Transcription of mRNA encoding the Abd-B m protein is derepressed in the absence of the r function In three mutants with genetic defects in r function, Abd-B expression was reduced in PS 14 but not entirely eliminated. This result may support the proposal of Casanova et al. (1986) that m activity is derepressed in PS 14 in the absence of r function. In the cases of UablrevB9 and Tab, the close proximity of the associated breakpoints to the class B transcription start site raises the possibility that these mutations do not completely disrupt class B transcription (Fig. 1; Zavortink and Sakonju, 1989). In iab-765 embryos, however, the PS 14 mRNAs cannot be transcribed from the class B or C promoters since these transcription units have been disrupted by a breakpoint located about 6 kb upstream from the class A initiation site (Fig. 1; Zavortink and Sakonju, 1989). To directly test the hypothesis of Casanova et al. (1986), class A specific probes were used to determine whether m transcripts are present at increased levels in PS 14 of Uab,revB9 embryos. Approximately one quarter of the embryos from a heterozygous Uab,rcvS9 stock showed a higher level of class A transcripts in posterior PS 14 (anterior A9) than seen in wild-type embryos (Fig. 6B; compare to wildtype embryo in A). This evidence supports the hypothesis that class A or m expression is derepressed in PS 14 due to a mutation that affects r expression in PS 14.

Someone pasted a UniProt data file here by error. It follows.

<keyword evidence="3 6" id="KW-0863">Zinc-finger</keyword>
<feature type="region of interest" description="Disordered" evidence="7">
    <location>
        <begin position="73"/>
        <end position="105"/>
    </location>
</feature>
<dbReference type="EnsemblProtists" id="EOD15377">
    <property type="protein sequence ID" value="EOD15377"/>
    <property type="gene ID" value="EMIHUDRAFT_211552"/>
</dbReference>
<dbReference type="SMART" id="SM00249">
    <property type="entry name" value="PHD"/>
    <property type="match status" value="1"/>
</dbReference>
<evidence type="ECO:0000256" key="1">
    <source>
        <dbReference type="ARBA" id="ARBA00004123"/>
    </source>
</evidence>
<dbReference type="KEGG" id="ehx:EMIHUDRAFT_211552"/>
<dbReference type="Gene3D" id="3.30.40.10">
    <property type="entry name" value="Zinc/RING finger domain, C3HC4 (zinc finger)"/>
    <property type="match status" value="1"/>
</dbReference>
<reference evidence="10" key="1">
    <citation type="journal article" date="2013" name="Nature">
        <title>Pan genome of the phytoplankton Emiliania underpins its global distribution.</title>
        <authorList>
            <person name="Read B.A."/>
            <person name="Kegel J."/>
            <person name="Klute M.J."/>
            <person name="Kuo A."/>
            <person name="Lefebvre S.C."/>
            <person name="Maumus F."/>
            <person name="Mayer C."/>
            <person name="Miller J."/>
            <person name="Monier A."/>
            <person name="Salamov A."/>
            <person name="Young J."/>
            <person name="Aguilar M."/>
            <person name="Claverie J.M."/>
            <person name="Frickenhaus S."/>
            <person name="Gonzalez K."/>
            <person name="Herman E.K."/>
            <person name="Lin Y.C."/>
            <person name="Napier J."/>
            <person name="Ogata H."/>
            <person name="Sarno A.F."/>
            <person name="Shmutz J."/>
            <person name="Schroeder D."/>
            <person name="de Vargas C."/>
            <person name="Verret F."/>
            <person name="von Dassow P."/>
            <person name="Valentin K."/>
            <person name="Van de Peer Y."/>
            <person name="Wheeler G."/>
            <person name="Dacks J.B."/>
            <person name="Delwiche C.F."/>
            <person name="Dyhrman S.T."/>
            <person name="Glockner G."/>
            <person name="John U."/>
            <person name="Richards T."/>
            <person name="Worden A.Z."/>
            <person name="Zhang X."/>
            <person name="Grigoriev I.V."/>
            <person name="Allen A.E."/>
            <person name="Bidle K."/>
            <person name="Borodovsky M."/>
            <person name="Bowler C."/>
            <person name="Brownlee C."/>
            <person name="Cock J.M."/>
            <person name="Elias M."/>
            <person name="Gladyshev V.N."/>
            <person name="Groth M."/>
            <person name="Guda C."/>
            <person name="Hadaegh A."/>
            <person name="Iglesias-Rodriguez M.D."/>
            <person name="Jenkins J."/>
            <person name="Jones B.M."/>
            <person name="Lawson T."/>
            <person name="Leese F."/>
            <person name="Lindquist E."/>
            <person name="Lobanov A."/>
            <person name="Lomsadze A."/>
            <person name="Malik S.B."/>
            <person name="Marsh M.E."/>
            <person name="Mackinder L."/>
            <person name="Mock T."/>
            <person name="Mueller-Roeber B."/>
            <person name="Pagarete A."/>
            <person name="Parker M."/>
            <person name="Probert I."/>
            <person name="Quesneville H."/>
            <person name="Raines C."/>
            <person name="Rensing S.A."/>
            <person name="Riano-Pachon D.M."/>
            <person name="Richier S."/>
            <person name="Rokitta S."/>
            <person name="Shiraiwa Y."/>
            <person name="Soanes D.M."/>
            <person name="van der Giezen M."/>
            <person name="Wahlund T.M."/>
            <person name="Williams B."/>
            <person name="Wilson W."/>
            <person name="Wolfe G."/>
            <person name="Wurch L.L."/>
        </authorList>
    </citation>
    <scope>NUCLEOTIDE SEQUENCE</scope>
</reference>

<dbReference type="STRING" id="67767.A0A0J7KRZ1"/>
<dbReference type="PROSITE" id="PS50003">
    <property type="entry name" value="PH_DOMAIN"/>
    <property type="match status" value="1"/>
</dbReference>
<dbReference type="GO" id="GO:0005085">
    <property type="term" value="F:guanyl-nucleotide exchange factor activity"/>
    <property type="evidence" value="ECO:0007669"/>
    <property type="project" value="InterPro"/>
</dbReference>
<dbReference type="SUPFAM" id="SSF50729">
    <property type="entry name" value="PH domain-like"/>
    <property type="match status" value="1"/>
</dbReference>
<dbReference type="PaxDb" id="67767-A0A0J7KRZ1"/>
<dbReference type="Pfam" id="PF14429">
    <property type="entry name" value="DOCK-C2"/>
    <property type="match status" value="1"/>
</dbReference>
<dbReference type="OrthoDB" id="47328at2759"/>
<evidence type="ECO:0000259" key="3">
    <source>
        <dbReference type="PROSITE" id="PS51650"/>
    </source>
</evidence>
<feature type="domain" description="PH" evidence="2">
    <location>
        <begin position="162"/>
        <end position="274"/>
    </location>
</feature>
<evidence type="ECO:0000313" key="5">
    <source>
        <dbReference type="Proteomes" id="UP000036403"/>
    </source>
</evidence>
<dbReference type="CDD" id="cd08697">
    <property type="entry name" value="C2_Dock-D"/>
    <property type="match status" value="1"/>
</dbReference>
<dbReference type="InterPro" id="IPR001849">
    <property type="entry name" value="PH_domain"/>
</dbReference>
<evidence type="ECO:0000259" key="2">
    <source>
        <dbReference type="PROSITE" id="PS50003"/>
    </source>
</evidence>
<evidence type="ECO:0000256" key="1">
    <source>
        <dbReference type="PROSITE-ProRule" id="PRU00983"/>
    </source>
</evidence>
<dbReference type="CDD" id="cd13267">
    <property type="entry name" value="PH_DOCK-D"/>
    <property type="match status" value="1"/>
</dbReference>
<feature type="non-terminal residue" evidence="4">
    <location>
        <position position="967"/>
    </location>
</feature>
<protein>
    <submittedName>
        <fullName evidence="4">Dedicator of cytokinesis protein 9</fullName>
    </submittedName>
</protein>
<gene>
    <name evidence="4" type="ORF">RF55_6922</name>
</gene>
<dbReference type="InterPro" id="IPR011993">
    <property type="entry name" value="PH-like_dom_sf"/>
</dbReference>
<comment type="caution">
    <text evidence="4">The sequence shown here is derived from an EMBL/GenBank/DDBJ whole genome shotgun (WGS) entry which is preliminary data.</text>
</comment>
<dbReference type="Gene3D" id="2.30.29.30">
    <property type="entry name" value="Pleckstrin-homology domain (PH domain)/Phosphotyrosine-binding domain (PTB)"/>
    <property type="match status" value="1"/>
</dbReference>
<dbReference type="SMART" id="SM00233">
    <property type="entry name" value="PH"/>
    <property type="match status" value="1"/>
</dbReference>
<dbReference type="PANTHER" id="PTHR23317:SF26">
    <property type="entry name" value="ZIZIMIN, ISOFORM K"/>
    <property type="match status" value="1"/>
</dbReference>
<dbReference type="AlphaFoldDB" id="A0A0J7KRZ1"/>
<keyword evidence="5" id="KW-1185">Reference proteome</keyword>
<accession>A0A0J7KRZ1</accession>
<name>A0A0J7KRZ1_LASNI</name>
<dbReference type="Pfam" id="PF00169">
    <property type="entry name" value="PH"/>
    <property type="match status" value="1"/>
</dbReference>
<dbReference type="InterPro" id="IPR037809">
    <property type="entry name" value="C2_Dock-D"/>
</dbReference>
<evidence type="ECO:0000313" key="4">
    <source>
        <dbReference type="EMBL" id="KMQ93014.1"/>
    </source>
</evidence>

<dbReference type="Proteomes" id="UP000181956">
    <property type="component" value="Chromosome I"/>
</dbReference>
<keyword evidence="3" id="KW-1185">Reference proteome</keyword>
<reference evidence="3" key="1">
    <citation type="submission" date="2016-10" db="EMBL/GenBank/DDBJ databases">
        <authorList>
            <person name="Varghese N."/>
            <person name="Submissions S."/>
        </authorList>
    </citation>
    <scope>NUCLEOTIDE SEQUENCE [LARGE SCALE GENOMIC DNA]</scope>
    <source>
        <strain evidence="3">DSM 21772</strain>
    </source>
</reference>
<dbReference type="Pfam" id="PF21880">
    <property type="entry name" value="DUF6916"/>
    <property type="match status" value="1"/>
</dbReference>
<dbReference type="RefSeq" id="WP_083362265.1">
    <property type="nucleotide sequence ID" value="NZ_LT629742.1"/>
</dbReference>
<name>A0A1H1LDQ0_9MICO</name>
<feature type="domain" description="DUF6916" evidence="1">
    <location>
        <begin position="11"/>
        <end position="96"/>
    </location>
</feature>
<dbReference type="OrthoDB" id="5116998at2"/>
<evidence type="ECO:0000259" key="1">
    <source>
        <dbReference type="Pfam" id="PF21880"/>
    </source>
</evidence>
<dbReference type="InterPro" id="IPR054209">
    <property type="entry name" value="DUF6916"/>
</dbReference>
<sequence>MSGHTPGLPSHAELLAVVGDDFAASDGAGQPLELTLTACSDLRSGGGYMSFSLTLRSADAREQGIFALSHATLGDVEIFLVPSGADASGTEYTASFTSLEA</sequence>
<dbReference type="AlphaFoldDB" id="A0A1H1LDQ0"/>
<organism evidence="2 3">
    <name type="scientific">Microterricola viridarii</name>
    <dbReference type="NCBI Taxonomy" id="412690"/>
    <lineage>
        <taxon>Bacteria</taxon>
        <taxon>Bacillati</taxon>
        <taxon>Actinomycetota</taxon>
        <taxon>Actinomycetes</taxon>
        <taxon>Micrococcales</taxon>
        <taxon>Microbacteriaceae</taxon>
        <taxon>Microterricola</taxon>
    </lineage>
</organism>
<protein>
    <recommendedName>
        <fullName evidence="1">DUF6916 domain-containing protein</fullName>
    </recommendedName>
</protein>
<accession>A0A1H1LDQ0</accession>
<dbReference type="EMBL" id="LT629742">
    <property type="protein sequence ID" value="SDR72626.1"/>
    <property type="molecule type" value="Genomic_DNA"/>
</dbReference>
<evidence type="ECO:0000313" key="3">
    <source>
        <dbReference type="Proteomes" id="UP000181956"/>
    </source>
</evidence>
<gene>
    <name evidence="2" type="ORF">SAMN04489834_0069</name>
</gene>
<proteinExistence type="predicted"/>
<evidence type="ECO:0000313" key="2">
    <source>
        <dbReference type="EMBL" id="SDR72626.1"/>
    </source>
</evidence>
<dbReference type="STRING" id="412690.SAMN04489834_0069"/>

Distribution of Abd-B protein products in iab mutant embryos
The iab mutations were originally thought to disrupt individual ‘abdominal’ genes (Lewis, 1978). More recently, it has been proposed that iab-5, -6 and -7 alleles represent regulatory mutations of the Abd-B gene (Peifer et al. 1987; Casanova et al. 1987); for example, iab-7 lesions would destroy or remove sequences required for Abd-B expression in PS 10-12 and iab-6 and iab-5 lesions would affect PS 10 and 11 or PS 10 expression, respectively. To test whether expression of Abd-B protein and mRNA in iab mutant embryos fits the latter model, several iab mutant lines were examined by in situ hybridization and antibody staining. Again, mutant chromosomes were balanced with a marked chromosome to allow identification of homozygous mutant embryos.